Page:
"Mutations in several genes have previously been identified in endometrial cancer, ho wever they have not been druggable targets," says Pamela Pollock, Ph.D., head of TGen's Melanoma Research Unit. "We are excited about this discovery in that the testing of drugs designed to inhibit this gene in early clinical trials means that we are one step closer to personalized medicine for women with endometrial cancer driven by an altered FGFR2 gene." Pollock spent several years studying the FGFR2 gene in melanoma.

Pollock and Paul Goodfellow, Ph.D., an endometrial cancer expert and professor of surgery, genetics and obstetrics and gynecology at Washington University School of Medicine, are planning additional studies to investigate whether two drugs currently in Phase I trials for other cancers inhibit endometrial cell growth in the laboratory. Future studies include testing these drugs in mouse models of endometrial cancer before testing them in humans.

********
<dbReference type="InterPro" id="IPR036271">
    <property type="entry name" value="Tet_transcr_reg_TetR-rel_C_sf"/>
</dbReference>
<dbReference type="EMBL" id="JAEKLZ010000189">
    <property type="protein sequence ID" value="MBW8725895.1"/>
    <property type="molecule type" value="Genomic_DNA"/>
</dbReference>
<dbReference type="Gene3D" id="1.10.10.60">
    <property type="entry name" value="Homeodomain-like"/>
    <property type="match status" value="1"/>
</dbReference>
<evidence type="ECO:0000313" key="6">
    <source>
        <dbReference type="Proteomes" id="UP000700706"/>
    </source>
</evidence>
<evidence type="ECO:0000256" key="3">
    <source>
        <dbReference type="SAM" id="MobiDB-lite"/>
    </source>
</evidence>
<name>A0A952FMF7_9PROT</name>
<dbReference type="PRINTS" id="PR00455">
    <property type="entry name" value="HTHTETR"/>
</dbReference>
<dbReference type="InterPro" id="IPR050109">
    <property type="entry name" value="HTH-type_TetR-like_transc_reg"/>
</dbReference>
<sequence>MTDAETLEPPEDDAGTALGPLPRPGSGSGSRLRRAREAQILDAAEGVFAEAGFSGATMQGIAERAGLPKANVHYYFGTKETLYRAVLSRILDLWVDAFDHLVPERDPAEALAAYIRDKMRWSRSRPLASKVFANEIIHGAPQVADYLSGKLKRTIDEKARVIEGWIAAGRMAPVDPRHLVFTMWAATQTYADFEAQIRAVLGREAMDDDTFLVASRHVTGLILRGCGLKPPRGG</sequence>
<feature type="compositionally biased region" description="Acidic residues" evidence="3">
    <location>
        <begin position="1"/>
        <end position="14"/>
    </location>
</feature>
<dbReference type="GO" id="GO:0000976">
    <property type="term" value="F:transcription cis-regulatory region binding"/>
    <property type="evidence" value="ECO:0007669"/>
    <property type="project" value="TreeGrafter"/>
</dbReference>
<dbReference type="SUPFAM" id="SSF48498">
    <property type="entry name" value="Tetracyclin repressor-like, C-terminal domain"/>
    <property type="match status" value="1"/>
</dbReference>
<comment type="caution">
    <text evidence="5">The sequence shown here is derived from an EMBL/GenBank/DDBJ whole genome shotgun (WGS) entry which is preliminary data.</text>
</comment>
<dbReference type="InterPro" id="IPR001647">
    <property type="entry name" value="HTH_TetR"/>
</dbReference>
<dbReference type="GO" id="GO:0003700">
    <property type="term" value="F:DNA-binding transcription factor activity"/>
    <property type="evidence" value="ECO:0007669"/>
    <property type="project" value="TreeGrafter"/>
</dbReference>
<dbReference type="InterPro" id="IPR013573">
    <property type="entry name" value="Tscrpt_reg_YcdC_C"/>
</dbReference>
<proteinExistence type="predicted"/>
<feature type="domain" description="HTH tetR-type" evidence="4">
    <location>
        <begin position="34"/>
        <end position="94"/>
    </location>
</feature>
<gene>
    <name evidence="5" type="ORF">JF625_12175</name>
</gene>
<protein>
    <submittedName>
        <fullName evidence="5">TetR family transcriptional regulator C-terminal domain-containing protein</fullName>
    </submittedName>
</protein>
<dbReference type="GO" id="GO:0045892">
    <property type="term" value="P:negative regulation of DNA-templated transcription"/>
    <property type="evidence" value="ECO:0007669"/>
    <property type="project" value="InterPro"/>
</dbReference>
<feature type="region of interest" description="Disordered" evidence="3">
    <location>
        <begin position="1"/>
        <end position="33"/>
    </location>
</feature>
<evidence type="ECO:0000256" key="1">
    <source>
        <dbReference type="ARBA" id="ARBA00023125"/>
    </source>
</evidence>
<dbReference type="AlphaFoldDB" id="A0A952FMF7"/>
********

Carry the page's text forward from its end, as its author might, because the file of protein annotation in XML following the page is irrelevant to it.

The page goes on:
"We are planning to investigate FGFR2 in tumors from a much larger group of patients to determine whether mutations in the gene lead to aggressive cancers and poor outcome," says Goodfellow, also co-director of the Hereditary Cancer Core at the Siteman Cancer Center at Washington University School of Medicine and Barnes-Jewish Hospital in St. Louis. "Given how frequent mutations are in endometrial cancers, we are hopeful we will be able to initiate a Phase II trial treating patients with an FGFR2 inhibitor within the next two to three years."

"This study illustrates the power of systematic searches for mutations in cancer genomes in identifying the abnormal genes responsible for driving cancers and providing new therapeutic avenues," says Michael Stratton, M.D., Ph.D., who along with Andrew Futreal, Ph.D., co-leads the Cancer Genome Project at the Wellcome Trust Sanger Institute.